Supply Chains – An Overview

A supply chain, also called a supply network is a system that consists of people, organizations, activities, resources, and information to move a product or service from the supplier to the customer. All supply chains initiate with the accumulation of raw materials and include further links of production such as the construction of components, their assembly and merger, before the product is moved for storage and other processes, before finally reaching the customer.

The people involved and the activities of a supply chain transform raw materials and other components into a finished product, which is ultimately delivered to the customer. However, it is important to note that companies, no matter how big they are in size, do not control the entire process of a supply chain. Companies reap profits only if their supply chain is well managed.

This means to plan, implement and monitor the everyday processes of a supply chain. It is actually to keep a track of availability of raw materials, their processing into finished products, and finally their distribution through the supply chain, if managed wisely, would bring laurels to the company and enhance its business, since it would then be able to provide a very high level of satisfaction to the customers.

In recent times, supply chains have become a little more complicated than before and their coordination is now undertaken by the high-level management of the company. Their verdict on the supply chain is final and employees are bound to adhere to their decisions to bring about efficiency in the supply chain.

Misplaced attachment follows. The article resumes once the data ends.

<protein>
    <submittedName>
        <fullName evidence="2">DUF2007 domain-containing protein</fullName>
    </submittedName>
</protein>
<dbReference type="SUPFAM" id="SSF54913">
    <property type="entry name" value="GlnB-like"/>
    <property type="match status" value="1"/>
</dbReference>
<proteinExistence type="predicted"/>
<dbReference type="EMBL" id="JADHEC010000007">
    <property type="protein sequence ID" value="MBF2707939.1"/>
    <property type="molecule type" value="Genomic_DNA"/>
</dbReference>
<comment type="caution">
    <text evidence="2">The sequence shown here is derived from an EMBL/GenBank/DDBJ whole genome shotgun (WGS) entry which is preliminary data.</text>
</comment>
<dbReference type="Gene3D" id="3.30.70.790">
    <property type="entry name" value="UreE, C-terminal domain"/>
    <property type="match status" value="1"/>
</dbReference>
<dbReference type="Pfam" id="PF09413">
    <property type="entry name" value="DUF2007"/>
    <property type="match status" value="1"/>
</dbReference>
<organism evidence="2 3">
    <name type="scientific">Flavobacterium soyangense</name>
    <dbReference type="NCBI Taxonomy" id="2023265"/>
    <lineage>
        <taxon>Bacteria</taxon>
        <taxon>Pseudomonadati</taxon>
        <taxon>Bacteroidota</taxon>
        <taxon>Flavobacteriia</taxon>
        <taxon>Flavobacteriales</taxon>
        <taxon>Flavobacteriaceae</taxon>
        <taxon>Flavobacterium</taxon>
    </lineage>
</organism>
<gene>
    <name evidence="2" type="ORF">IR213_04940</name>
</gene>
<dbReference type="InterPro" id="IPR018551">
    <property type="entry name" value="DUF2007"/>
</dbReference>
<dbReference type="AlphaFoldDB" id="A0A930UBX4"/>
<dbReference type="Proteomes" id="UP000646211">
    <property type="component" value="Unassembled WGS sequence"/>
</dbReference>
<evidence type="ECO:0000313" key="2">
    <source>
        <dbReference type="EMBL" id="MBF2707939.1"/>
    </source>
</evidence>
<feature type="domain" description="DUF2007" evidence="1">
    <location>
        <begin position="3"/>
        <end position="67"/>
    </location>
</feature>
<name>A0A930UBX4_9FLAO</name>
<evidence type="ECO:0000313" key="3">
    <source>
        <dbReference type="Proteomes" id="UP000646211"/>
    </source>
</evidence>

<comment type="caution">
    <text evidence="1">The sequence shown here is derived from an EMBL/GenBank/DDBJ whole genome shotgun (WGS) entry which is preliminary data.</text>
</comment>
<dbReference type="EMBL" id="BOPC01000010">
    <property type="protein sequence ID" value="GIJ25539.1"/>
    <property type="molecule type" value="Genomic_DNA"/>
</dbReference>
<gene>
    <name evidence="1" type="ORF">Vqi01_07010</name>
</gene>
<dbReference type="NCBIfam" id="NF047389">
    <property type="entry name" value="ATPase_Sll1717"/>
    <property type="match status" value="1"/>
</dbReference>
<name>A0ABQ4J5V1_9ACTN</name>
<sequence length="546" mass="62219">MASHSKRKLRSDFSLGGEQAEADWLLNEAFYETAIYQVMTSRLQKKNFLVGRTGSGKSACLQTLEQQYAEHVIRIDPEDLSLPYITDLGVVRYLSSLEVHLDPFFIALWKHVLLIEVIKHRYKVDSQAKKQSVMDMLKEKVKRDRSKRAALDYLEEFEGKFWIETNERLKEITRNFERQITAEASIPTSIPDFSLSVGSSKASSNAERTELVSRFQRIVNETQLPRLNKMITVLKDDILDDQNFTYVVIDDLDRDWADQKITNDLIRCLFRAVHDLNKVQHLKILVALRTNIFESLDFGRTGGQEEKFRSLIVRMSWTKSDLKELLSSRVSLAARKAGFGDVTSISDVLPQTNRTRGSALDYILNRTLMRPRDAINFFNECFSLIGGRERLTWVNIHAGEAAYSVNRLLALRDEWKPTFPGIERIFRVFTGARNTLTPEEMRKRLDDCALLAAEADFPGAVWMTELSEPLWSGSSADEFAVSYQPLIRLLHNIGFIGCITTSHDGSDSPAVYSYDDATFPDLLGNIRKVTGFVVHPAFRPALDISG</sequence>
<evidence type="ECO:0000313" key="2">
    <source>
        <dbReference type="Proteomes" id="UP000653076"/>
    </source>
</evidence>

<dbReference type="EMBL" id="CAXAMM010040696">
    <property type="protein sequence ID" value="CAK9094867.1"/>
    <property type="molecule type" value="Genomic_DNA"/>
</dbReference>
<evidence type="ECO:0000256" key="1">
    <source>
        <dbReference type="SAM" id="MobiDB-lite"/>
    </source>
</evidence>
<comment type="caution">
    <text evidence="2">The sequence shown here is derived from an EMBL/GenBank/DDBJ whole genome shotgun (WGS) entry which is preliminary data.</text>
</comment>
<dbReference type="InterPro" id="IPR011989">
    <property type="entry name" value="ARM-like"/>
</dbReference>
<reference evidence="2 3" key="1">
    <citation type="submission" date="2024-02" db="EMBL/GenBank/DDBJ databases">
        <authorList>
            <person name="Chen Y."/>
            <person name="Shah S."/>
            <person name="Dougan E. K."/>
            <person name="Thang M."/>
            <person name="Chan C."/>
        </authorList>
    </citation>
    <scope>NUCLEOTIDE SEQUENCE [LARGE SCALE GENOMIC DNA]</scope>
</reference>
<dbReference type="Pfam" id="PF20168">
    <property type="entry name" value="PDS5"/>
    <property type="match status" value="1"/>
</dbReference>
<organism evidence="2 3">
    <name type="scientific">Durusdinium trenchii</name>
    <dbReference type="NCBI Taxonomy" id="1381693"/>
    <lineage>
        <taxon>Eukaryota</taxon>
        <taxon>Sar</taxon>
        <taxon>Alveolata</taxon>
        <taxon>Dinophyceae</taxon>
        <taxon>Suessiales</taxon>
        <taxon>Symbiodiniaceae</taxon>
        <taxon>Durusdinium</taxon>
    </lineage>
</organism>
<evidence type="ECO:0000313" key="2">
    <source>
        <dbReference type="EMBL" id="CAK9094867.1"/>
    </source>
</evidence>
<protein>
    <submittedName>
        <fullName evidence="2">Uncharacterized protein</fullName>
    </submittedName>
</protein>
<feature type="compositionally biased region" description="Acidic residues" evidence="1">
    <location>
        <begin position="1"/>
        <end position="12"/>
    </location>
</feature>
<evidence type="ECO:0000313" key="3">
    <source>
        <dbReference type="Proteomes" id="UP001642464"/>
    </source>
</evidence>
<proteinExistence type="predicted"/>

Supply chains are managed on three different levels such as the operational, tactical, and strategy level. The operational level involves very short-term decisions, the tactical level is for medium-term decisions, and the strategic level is for long-term decisions.

The supply chain management system addresses certain problems such as management of the distributor network vis-a vis the quantities and the locations of people who take part in the processes of a supply chain.

Customers, suppliers, production facilities, warehouses, and distribution centers also take care of the strategies employed for distribution, the integration of systems and processes through supply chains to share significant information such as forecasts, transportation, and inventory.

The flow of supply chain management is bi-directional and SCM manages the movement of material, information, and finances of the supply chain. There are a number of supply chain procedures that are a vital part of the supply chain and these procedures are customer service management, product development and commercialization, distribution, and partnerships.

The above mentioned processes and activities involved in supply chains have made the supply and demand management processes much more simplified.

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